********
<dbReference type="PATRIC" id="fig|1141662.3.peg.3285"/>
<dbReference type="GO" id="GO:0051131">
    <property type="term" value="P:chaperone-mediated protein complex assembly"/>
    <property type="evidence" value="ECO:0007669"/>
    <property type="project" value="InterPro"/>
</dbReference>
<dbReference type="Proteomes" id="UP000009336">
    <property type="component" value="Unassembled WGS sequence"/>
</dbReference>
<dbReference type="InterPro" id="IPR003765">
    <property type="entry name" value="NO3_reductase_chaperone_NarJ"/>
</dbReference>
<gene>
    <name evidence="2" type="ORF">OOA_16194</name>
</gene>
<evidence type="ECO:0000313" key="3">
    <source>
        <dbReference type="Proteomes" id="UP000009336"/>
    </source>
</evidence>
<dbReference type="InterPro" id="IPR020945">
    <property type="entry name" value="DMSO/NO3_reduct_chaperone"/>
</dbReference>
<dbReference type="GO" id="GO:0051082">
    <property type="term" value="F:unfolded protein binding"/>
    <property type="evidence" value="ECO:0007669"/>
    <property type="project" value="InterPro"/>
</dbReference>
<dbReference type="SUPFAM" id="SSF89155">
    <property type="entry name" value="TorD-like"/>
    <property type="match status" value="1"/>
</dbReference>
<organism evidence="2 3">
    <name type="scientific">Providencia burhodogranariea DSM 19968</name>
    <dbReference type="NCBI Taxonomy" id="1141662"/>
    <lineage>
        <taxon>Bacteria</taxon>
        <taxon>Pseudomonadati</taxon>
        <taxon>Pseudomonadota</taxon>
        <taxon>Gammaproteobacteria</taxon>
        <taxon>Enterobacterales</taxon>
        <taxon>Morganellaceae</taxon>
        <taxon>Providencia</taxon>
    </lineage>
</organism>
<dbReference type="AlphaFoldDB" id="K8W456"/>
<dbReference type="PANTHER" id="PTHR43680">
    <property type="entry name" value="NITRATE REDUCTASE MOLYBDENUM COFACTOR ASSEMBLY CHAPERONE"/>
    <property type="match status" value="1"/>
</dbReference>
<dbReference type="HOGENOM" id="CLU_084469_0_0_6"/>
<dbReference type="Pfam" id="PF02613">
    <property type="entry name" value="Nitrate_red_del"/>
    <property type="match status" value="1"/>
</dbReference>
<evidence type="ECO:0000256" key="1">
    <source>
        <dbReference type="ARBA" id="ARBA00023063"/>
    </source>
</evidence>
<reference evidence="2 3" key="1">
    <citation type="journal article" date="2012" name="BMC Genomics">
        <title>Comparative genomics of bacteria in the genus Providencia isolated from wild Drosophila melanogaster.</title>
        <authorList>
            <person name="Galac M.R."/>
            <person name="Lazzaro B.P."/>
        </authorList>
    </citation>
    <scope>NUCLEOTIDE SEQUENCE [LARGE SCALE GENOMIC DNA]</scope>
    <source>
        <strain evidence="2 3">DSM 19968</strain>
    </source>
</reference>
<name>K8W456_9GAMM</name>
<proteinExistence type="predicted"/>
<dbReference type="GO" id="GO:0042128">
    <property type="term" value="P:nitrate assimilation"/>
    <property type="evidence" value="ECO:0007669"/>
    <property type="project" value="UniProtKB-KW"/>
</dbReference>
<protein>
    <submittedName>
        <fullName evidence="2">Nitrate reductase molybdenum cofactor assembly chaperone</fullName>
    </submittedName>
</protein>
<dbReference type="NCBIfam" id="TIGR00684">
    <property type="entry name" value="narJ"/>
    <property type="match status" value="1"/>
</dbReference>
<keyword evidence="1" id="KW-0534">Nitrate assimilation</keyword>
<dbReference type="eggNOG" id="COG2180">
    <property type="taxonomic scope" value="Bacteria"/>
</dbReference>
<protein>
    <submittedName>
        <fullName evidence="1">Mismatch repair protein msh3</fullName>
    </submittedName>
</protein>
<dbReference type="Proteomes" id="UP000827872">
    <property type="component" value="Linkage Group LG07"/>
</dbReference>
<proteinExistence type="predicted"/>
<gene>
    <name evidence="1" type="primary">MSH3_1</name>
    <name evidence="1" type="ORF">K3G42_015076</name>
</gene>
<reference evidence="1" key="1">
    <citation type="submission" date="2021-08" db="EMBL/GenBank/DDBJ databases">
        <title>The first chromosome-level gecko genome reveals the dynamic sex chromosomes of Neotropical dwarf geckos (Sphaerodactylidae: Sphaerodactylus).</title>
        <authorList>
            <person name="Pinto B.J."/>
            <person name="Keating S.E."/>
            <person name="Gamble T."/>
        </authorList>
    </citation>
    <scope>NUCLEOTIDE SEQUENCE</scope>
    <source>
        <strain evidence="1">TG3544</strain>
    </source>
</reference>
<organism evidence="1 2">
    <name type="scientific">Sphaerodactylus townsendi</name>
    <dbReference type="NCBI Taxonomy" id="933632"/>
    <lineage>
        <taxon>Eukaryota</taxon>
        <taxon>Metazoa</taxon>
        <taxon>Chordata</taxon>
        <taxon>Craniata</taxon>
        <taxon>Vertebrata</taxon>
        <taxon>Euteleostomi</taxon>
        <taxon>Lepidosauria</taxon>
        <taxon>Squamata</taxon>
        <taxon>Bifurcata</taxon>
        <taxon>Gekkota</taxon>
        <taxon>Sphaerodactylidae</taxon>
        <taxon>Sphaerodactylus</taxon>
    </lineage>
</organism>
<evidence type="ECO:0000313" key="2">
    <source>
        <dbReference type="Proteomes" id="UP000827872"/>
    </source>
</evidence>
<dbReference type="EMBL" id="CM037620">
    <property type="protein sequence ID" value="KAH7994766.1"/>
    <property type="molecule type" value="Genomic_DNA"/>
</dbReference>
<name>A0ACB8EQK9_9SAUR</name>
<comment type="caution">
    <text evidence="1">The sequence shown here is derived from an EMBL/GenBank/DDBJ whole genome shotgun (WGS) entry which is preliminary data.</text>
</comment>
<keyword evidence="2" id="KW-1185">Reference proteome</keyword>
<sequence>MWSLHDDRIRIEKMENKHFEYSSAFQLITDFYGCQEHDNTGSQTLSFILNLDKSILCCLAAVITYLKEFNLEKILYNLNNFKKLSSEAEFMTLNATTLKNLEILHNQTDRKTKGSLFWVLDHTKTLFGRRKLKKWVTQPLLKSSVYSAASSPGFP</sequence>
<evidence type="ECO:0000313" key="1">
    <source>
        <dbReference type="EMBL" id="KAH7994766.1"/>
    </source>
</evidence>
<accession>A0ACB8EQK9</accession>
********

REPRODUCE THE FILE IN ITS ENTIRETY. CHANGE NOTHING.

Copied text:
<dbReference type="PATRIC" id="fig|1141662.3.peg.3285"/>
<dbReference type="GO" id="GO:0051131">
    <property type="term" value="P:chaperone-mediated protein complex assembly"/>
    <property type="evidence" value="ECO:0007669"/>
    <property type="project" value="InterPro"/>
</dbReference>
<dbReference type="Proteomes" id="UP000009336">
    <property type="component" value="Unassembled WGS sequence"/>
</dbReference>
<dbReference type="InterPro" id="IPR003765">
    <property type="entry name" value="NO3_reductase_chaperone_NarJ"/>
</dbReference>
<gene>
    <name evidence="2" type="ORF">OOA_16194</name>
</gene>
<evidence type="ECO:0000313" key="3">
    <source>
        <dbReference type="Proteomes" id="UP000009336"/>
    </source>
</evidence>
<dbReference type="InterPro" id="IPR020945">
    <property type="entry name" value="DMSO/NO3_reduct_chaperone"/>
</dbReference>
<dbReference type="GO" id="GO:0051082">
    <property type="term" value="F:unfolded protein binding"/>
    <property type="evidence" value="ECO:0007669"/>
    <property type="project" value="InterPro"/>
</dbReference>
<dbReference type="SUPFAM" id="SSF89155">
    <property type="entry name" value="TorD-like"/>
    <property type="match status" value="1"/>
</dbReference>
<organism evidence="2 3">
    <name type="scientific">Providencia burhodogranariea DSM 19968</name>
    <dbReference type="NCBI Taxonomy" id="1141662"/>
    <lineage>
        <taxon>Bacteria</taxon>
        <taxon>Pseudomonadati</taxon>
        <taxon>Pseudomonadota</taxon>
        <taxon>Gammaproteobacteria</taxon>
        <taxon>Enterobacterales</taxon>
        <taxon>Morganellaceae</taxon>
        <taxon>Providencia</taxon>
    </lineage>
</organism>
<dbReference type="AlphaFoldDB" id="K8W456"/>
<dbReference type="PANTHER" id="PTHR43680">
    <property type="entry name" value="NITRATE REDUCTASE MOLYBDENUM COFACTOR ASSEMBLY CHAPERONE"/>
    <property type="match status" value="1"/>
</dbReference>
<dbReference type="HOGENOM" id="CLU_084469_0_0_6"/>
<dbReference type="Pfam" id="PF02613">
    <property type="entry name" value="Nitrate_red_del"/>
    <property type="match status" value="1"/>
</dbReference>
<evidence type="ECO:0000256" key="1">
    <source>
        <dbReference type="ARBA" id="ARBA00023063"/>
    </source>
</evidence>
<reference evidence="2 3" key="1">
    <citation type="journal article" date="2012" name="BMC Genomics">
        <title>Comparative genomics of bacteria in the genus Providencia isolated from wild Drosophila melanogaster.</title>
        <authorList>
            <person name="Galac M.R."/>
            <person name="Lazzaro B.P."/>
        </authorList>
    </citation>
    <scope>NUCLEOTIDE SEQUENCE [LARGE SCALE GENOMIC DNA]</scope>
    <source>
        <strain evidence="2 3">DSM 19968</strain>
    </source>
</reference>
<name>K8W456_9GAMM</name>
<proteinExistence type="predicted"/>
<dbReference type="GO" id="GO:0042128">
    <property type="term" value="P:nitrate assimilation"/>
    <property type="evidence" value="ECO:0007669"/>
    <property type="project" value="UniProtKB-KW"/>
</dbReference>
<protein>
    <submittedName>
        <fullName evidence="2">Nitrate reductase molybdenum cofactor assembly chaperone</fullName>
    </submittedName>
</protein>
<dbReference type="NCBIfam" id="TIGR00684">
    <property type="entry name" value="narJ"/>
    <property type="match status" value="1"/>
</dbReference>
<keyword evidence="1" id="KW-0534">Nitrate assimilation</keyword>
<dbReference type="eggNOG" id="COG2180">
    <property type="taxonomic scope" value="Bacteria"/>
</dbReference>
<protein>
    <submittedName>
        <fullName evidence="1">Mismatch repair protein msh3</fullName>
    </submittedName>
</protein>
<dbReference type="Proteomes" id="UP000827872">
    <property type="component" value="Linkage Group LG07"/>
</dbReference>
<proteinExistence type="predicted"/>
<gene>
    <name evidence="1" type="primary">MSH3_1</name>
    <name evidence="1" type="ORF">K3G42_015076</name>
</gene>
<reference evidence="1" key="1">
    <citation type="submission" date="2021-08" db="EMBL/GenBank/DDBJ databases">
        <title>The first chromosome-level gecko genome reveals the dynamic sex chromosomes of Neotropical dwarf geckos (Sphaerodactylidae: Sphaerodactylus).</title>
        <authorList>
            <person name="Pinto B.J."/>
            <person name="Keating S.E."/>
            <person name="Gamble T."/>
        </authorList>
    </citation>
    <scope>NUCLEOTIDE SEQUENCE</scope>
    <source>
        <strain evidence="1">TG3544</strain>
    </source>
</reference>
<organism evidence="1 2">
    <name type="scientific">Sphaerodactylus townsendi</name>
    <dbReference type="NCBI Taxonomy" id="933632"/>
    <lineage>
        <taxon>Eukaryota</taxon>
        <taxon>Metazoa</taxon>
        <taxon>Chordata</taxon>
        <taxon>Craniata</taxon>
        <taxon>Vertebrata</taxon>
        <taxon>Euteleostomi</taxon>
        <taxon>Lepidosauria</taxon>
        <taxon>Squamata</taxon>
        <taxon>Bifurcata</taxon>
        <taxon>Gekkota</taxon>
        <taxon>Sphaerodactylidae</taxon>
        <taxon>Sphaerodactylus</taxon>
    </lineage>
</organism>
<evidence type="ECO:0000313" key="2">
    <source>
        <dbReference type="Proteomes" id="UP000827872"/>
    </source>
</evidence>
<dbReference type="EMBL" id="CM037620">
    <property type="protein sequence ID" value="KAH7994766.1"/>
    <property type="molecule type" value="Genomic_DNA"/>
</dbReference>
<name>A0ACB8EQK9_9SAUR</name>
<comment type="caution">
    <text evidence="1">The sequence shown here is derived from an EMBL/GenBank/DDBJ whole genome shotgun (WGS) entry which is preliminary data.</text>
</comment>
<keyword evidence="2" id="KW-1185">Reference proteome</keyword>
<sequence>MWSLHDDRIRIEKMENKHFEYSSAFQLITDFYGCQEHDNTGSQTLSFILNLDKSILCCLAAVITYLKEFNLEKILYNLNNFKKLSSEAEFMTLNATTLKNLEILHNQTDRKTKGSLFWVLDHTKTLFGRRKLKKWVTQPLLKSSVYSAASSPGFP</sequence>
<evidence type="ECO:0000313" key="1">
    <source>
        <dbReference type="EMBL" id="KAH7994766.1"/>
    </source>
</evidence>
<accession>A0ACB8EQK9</accession>